What was the fruit of this affliction? And what was the rock in which it grew? Consider their stories and be encouraged that no labor and no suffering in the path of Christian obedience is ever in vain. ‘Behind a frowning providence He hides a smiling face’” (14).

So ends the preface to John Piper’s book, The Hidden Smile of God: The Fruit of Affliction in the Lives of John Bunyan, William Cowper, and David Brainerd. God has greatly used this book to illustrate biblical truths about himself to me, and to solidify my trust in His sovereignty.


There can be no harder test of your trust in God than to face suffering that comes straight from His decree and design. It would be one thing if a person caused you hurt. God would still have allowed it, but there would have been an intermediary choice maker who was most likely in sin. But when there’s no one standing between you and God during your time of pain, that is when trust is most potently tested. It is difficult to know that your suffering comes (in a different sense) straight from God’s hand – meaning that he designed it and intends to use it in his plans. But it’s that very truth – that he intends to use it – that has brought me the most comfort through the past year and a half. Even today as I write this, my fiancée, Anna, and I are facing new trials and are finding comfort in the truth that God is somehow using it for good. She keeps saying to me that, “God is doing a thousand things in everything he is doing,” a very helpful and needed reminder.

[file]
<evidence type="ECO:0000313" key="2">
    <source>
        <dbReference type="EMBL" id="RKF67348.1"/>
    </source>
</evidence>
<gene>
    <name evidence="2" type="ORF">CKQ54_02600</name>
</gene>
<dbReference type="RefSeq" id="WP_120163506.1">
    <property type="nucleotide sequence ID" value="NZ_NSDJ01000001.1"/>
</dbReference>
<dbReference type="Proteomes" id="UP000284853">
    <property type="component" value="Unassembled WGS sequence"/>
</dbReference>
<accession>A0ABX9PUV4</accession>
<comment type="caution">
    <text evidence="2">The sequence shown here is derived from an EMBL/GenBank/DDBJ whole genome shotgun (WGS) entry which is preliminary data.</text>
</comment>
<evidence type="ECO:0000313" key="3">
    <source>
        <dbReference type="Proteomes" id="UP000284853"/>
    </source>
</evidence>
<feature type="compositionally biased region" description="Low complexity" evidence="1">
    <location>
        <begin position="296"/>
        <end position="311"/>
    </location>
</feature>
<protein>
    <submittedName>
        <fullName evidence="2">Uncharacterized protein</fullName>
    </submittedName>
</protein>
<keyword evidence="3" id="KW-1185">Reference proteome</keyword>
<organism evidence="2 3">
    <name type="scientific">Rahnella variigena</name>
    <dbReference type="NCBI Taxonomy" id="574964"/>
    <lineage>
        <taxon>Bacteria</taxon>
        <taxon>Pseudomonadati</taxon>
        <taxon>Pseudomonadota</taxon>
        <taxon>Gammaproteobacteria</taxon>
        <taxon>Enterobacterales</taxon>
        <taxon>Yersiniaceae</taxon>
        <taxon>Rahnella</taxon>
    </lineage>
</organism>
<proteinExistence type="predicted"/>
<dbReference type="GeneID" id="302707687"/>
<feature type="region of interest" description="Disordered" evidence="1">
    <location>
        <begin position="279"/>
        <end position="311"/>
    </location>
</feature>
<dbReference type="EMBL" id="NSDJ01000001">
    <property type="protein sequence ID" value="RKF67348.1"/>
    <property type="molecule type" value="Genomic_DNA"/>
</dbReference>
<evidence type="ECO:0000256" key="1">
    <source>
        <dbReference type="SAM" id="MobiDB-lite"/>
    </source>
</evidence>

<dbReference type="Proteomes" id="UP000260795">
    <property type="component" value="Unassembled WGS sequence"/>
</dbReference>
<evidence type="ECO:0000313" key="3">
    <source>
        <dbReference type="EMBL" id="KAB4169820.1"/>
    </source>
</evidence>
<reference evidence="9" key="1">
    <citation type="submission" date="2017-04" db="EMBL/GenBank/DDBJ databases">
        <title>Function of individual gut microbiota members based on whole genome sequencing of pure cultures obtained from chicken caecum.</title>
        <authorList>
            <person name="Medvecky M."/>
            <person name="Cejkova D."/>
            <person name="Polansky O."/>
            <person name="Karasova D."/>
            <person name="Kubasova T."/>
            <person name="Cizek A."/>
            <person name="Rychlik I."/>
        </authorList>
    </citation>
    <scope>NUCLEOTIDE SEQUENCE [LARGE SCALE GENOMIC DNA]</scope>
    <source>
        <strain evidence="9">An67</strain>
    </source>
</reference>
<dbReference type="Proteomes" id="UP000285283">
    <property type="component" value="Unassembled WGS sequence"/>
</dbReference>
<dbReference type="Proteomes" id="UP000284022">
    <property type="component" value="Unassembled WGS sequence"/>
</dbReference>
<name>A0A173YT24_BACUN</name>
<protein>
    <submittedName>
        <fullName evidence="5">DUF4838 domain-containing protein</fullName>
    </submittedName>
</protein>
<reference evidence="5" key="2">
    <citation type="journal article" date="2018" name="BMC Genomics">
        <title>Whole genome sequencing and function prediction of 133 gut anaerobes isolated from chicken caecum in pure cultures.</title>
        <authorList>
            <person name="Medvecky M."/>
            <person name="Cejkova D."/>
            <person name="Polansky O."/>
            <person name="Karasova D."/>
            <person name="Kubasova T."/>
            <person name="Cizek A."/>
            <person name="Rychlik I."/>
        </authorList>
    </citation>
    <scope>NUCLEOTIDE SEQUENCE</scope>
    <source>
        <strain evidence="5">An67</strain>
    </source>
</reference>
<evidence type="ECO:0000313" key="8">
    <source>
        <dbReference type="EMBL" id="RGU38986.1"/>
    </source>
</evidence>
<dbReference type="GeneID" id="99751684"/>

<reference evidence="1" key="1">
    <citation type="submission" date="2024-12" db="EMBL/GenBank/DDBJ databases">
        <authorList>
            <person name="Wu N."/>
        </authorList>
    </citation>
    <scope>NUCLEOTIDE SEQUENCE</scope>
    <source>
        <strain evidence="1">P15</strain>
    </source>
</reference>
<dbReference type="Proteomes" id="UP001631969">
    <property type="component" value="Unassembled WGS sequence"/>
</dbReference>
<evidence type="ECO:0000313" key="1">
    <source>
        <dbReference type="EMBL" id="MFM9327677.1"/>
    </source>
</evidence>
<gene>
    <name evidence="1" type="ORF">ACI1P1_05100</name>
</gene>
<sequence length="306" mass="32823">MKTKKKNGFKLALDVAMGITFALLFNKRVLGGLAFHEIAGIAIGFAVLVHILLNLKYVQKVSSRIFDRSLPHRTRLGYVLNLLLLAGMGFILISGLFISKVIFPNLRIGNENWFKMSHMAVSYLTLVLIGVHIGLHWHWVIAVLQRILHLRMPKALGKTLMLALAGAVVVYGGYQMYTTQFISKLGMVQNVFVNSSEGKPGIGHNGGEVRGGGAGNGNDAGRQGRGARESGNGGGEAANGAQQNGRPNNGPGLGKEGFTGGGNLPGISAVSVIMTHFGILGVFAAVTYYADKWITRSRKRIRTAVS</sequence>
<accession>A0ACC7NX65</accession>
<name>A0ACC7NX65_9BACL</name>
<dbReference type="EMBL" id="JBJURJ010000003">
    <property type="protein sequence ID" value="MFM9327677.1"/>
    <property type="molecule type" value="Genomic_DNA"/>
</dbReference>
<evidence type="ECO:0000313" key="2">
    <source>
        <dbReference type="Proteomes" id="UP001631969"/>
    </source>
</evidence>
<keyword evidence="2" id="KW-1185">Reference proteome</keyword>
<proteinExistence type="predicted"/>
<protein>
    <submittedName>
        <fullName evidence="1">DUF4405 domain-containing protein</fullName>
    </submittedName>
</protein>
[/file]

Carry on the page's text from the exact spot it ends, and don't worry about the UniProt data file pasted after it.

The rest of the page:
Piper wisely begins the book with an introduction that highlights the fruit accomplished in their suffering before delving into the darkness of their experiences. Also, he handles the question of God’s role in our suffering (designer yes, but not implicated in sin).

“The afflictions of John Bunyan gave us Pilgrim’s Progress. The afflictions of William Cowper gave us [hymns like] “There is a Fountain Filled with Blood” and “God Moves in a Mysterious Way.” And the afflictions of David Brainerd gave us a published Diary that has mobilized more missionaries than any other similar work. The furnace of suffering brought forth the gold of guidance and inspiration for living the Christian life, worshipping the Christian God, and spreading the Christian Gospel.